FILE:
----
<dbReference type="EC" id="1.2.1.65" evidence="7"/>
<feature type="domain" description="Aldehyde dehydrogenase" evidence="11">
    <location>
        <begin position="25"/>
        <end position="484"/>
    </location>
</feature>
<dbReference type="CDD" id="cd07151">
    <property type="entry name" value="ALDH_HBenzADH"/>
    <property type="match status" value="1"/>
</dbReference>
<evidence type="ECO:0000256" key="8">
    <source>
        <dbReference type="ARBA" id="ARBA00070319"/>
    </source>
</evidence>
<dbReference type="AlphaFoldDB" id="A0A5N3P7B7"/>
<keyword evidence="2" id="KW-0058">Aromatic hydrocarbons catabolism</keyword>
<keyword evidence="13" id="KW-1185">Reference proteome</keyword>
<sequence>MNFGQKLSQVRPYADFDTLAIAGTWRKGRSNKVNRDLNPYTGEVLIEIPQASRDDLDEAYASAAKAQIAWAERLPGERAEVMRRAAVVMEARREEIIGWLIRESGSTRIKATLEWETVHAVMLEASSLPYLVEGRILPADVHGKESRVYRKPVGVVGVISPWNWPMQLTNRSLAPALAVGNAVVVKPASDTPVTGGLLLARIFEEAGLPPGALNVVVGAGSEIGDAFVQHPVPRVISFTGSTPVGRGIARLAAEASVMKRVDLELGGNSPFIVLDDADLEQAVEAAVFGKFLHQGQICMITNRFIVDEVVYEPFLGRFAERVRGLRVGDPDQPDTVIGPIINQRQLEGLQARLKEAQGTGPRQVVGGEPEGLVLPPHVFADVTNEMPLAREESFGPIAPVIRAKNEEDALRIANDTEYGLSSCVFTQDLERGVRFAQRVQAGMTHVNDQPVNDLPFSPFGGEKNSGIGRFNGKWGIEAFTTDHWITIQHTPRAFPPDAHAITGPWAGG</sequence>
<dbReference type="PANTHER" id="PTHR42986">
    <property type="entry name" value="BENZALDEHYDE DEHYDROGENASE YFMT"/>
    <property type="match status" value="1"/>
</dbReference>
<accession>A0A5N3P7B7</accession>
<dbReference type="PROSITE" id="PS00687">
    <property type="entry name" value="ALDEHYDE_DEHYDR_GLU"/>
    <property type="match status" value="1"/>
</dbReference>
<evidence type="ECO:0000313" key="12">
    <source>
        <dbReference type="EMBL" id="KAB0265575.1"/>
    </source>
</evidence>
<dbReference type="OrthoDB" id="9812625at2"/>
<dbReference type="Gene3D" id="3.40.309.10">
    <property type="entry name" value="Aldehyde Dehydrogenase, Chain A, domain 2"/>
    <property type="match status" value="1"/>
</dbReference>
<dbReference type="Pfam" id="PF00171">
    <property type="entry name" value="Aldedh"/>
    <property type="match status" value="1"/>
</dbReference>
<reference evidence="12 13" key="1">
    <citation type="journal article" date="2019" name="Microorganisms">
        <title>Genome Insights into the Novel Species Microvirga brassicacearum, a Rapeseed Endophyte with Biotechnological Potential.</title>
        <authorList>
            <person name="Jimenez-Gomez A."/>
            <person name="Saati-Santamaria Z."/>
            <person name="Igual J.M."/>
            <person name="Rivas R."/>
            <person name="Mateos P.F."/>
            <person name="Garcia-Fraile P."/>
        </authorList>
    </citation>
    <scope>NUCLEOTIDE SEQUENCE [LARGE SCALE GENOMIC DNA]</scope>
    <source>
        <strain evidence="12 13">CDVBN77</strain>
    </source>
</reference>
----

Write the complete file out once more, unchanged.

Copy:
<dbReference type="EC" id="1.2.1.65" evidence="7"/>
<feature type="domain" description="Aldehyde dehydrogenase" evidence="11">
    <location>
        <begin position="25"/>
        <end position="484"/>
    </location>
</feature>
<dbReference type="CDD" id="cd07151">
    <property type="entry name" value="ALDH_HBenzADH"/>
    <property type="match status" value="1"/>
</dbReference>
<evidence type="ECO:0000256" key="8">
    <source>
        <dbReference type="ARBA" id="ARBA00070319"/>
    </source>
</evidence>
<dbReference type="AlphaFoldDB" id="A0A5N3P7B7"/>
<keyword evidence="2" id="KW-0058">Aromatic hydrocarbons catabolism</keyword>
<keyword evidence="13" id="KW-1185">Reference proteome</keyword>
<sequence>MNFGQKLSQVRPYADFDTLAIAGTWRKGRSNKVNRDLNPYTGEVLIEIPQASRDDLDEAYASAAKAQIAWAERLPGERAEVMRRAAVVMEARREEIIGWLIRESGSTRIKATLEWETVHAVMLEASSLPYLVEGRILPADVHGKESRVYRKPVGVVGVISPWNWPMQLTNRSLAPALAVGNAVVVKPASDTPVTGGLLLARIFEEAGLPPGALNVVVGAGSEIGDAFVQHPVPRVISFTGSTPVGRGIARLAAEASVMKRVDLELGGNSPFIVLDDADLEQAVEAAVFGKFLHQGQICMITNRFIVDEVVYEPFLGRFAERVRGLRVGDPDQPDTVIGPIINQRQLEGLQARLKEAQGTGPRQVVGGEPEGLVLPPHVFADVTNEMPLAREESFGPIAPVIRAKNEEDALRIANDTEYGLSSCVFTQDLERGVRFAQRVQAGMTHVNDQPVNDLPFSPFGGEKNSGIGRFNGKWGIEAFTTDHWITIQHTPRAFPPDAHAITGPWAGG</sequence>
<dbReference type="PANTHER" id="PTHR42986">
    <property type="entry name" value="BENZALDEHYDE DEHYDROGENASE YFMT"/>
    <property type="match status" value="1"/>
</dbReference>
<accession>A0A5N3P7B7</accession>
<dbReference type="PROSITE" id="PS00687">
    <property type="entry name" value="ALDEHYDE_DEHYDR_GLU"/>
    <property type="match status" value="1"/>
</dbReference>
<evidence type="ECO:0000313" key="12">
    <source>
        <dbReference type="EMBL" id="KAB0265575.1"/>
    </source>
</evidence>
<dbReference type="OrthoDB" id="9812625at2"/>
<dbReference type="Gene3D" id="3.40.309.10">
    <property type="entry name" value="Aldehyde Dehydrogenase, Chain A, domain 2"/>
    <property type="match status" value="1"/>
</dbReference>
<dbReference type="Pfam" id="PF00171">
    <property type="entry name" value="Aldedh"/>
    <property type="match status" value="1"/>
</dbReference>
<reference evidence="12 13" key="1">
    <citation type="journal article" date="2019" name="Microorganisms">
        <title>Genome Insights into the Novel Species Microvirga brassicacearum, a Rapeseed Endophyte with Biotechnological Potential.</title>
        <authorList>
            <person name="Jimenez-Gomez A."/>
            <person name="Saati-Santamaria Z."/>
            <person name="Igual J.M."/>
            <person name="Rivas R."/>
            <person name="Mateos P.F."/>
            <person name="Garcia-Fraile P."/>
        </authorList>
    </citation>
    <scope>NUCLEOTIDE SEQUENCE [LARGE SCALE GENOMIC DNA]</scope>
    <source>
        <strain evidence="12 13">CDVBN77</strain>
    </source>
</reference>